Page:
Financialization and the authoritarian state: the case of Russia

– Anna Mishura and Svetlana Ageeva

Financialization as a global process can take on specific forms in economy with a state that has signs of authoritarianism. In Russia the state-led financialization has been taking place largely through the domestic banking sector and the realm of “digital financialization”. It manifests in growing financial inclusion, digitalization, remote access, non-cash payments and expansion of debts of households and firms. In our paper, we discuss three interdependent processes (or, rather, in the three aspect of the same process), which are defining parts of the state-controlled “financial vertical”. These are:

  • concentration — an increase in market share and importance of the largest banks vs. medium and small banks;
  • geographical centralization — an increase in market share and importance of Moscow-based banks versus regional banks;
  • nationalization — an increase in market share and importance of state-controlled banks and other financial institutions vs. private banks and banks with foreign capital.

Sberbank, the main Russian state-controlled bank, which holds a super-monopoly position, characterizes these processes well. Its share in the banking system assets is increasing and approaching 30% and of all banking branches almost half are Sherbank’s. Several other large, mainly also state-controlled banks and banking groups paint a similar picture. This institutional structure creates an almost total state dominance in all segments of the financial sector with a lack of diversity and competition, especially for clients on regional financial markets outside Moscow.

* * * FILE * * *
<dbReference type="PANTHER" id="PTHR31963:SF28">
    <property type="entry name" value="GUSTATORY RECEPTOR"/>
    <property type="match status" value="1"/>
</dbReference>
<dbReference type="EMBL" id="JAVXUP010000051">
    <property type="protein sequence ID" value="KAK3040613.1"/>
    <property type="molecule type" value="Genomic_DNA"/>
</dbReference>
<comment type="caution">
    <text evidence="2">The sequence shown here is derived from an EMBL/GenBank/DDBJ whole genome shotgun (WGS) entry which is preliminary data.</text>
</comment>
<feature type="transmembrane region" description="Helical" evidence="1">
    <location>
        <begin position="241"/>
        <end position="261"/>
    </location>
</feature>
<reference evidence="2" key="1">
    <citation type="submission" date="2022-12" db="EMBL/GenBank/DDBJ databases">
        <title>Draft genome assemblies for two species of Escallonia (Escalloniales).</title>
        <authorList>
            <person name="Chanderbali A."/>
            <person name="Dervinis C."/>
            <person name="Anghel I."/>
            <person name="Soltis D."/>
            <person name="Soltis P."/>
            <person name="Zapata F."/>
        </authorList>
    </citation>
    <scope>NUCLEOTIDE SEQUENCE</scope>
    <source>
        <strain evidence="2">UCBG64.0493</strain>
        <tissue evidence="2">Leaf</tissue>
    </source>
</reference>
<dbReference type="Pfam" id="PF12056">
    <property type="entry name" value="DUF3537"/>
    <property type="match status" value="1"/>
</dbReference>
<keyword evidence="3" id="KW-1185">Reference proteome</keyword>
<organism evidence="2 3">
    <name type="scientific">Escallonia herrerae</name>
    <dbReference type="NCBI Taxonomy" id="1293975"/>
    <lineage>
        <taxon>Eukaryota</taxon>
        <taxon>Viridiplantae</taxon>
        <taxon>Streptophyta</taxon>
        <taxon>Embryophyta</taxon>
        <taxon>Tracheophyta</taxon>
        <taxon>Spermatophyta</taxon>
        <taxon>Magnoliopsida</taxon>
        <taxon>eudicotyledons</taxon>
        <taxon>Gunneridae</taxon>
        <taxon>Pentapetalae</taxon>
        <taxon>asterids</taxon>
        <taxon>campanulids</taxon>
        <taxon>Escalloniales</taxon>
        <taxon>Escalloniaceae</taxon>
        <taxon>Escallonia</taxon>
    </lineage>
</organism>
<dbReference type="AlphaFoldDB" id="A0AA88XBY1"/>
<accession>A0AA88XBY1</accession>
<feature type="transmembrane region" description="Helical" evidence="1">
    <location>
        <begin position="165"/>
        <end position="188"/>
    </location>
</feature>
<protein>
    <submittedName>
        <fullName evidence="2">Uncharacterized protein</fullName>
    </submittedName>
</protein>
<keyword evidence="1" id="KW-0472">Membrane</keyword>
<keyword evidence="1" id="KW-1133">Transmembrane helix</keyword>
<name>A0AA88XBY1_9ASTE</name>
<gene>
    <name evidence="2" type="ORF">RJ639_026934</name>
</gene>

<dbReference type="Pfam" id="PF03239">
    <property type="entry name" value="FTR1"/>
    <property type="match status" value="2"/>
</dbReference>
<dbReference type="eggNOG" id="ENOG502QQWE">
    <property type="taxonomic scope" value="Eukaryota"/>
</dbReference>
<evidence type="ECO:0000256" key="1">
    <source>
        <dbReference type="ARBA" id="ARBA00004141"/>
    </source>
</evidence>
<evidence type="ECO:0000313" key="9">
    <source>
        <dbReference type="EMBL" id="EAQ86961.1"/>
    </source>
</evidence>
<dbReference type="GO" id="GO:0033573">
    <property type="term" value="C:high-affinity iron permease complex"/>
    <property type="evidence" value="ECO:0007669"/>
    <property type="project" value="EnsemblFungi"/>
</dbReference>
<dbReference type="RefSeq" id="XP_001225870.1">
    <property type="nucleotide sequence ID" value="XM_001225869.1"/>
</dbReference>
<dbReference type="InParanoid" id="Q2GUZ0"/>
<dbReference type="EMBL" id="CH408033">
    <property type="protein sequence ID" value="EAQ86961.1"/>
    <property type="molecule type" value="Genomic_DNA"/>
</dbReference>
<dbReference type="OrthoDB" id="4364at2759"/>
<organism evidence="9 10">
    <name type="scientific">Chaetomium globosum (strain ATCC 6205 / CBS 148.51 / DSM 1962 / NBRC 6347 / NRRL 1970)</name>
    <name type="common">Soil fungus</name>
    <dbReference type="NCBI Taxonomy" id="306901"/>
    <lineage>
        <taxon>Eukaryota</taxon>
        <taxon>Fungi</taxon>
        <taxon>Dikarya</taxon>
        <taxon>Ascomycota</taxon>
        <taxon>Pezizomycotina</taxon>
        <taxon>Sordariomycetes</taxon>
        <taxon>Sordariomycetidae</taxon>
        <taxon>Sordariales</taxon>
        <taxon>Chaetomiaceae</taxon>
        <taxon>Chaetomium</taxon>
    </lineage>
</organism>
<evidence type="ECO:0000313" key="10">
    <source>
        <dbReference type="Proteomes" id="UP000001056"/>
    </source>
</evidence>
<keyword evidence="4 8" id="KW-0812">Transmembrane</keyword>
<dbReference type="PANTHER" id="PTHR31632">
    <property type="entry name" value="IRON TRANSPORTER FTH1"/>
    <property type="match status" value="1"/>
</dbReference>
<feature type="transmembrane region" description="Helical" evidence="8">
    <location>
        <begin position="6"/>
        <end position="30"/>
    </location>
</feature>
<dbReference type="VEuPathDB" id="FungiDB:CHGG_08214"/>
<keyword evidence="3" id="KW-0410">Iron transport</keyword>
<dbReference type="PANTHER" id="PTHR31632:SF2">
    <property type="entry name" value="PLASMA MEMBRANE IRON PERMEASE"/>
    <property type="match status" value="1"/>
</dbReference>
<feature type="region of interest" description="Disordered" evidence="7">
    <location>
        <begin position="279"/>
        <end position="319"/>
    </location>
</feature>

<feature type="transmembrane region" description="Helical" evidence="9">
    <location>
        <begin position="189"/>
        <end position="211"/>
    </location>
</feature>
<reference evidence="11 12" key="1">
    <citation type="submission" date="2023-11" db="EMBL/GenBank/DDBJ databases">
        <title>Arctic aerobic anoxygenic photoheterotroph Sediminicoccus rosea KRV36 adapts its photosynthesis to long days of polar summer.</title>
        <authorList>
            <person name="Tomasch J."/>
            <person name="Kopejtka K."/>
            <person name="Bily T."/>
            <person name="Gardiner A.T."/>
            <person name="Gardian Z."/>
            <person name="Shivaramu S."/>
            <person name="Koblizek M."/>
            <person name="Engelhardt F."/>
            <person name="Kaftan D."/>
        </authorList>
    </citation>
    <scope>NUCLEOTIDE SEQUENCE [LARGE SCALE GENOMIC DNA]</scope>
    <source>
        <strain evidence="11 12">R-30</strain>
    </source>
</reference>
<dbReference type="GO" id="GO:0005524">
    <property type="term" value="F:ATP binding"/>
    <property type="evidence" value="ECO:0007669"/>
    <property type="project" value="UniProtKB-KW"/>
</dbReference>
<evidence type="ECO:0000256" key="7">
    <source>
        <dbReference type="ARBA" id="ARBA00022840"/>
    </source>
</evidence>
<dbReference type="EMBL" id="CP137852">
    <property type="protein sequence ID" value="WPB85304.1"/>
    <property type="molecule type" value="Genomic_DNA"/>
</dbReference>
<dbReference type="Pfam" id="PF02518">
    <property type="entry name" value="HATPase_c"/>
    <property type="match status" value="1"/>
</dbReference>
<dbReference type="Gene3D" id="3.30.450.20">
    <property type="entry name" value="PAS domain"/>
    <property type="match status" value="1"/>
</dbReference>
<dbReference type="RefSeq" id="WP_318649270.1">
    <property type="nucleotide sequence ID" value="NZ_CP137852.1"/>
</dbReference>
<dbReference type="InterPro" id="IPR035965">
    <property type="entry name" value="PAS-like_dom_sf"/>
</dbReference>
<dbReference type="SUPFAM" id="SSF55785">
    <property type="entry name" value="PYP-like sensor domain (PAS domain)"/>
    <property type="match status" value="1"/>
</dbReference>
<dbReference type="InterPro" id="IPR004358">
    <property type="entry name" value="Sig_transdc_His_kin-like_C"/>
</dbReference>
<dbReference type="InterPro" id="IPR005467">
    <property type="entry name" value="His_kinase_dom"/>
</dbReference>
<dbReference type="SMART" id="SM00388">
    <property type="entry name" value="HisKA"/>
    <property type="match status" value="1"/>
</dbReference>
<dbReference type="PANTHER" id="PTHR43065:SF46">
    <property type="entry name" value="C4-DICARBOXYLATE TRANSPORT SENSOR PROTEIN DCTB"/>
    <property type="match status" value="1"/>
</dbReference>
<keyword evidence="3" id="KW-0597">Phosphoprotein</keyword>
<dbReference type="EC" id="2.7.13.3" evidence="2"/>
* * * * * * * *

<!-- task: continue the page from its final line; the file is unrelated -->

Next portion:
As a result, despite clear signs of financialization, many key segments of financial markets remain underdeveloped. “Digital financialization” is the aspect of financialization in which the state supports the development and encourages the application of new technologies to permeate markets. The development of non-cash payments and digitalization facilitate the state’s ability towards surveillance and transparency of economic agents, create additional income for the largest banks, most of which are state-controlled, and generally further the logic of the state “financial vertical”. New technologies are actively used by the largest state-controlled banks to crowd out smaller, private and regional financial market institutions.

The lack of competition and the distorting influence of the state are reasons why economic agents in such an economy may ultimately have limited access to financial resources and limited possibilities to save and invest. High costs of financial resources and services against the background of high profitability of the largest banks are now the reality in Russia.

Picture: Headquarters of Sberbank in Moscow (source: Ilya Varlamov,; it is one of 14,000 Sberbank’s offices

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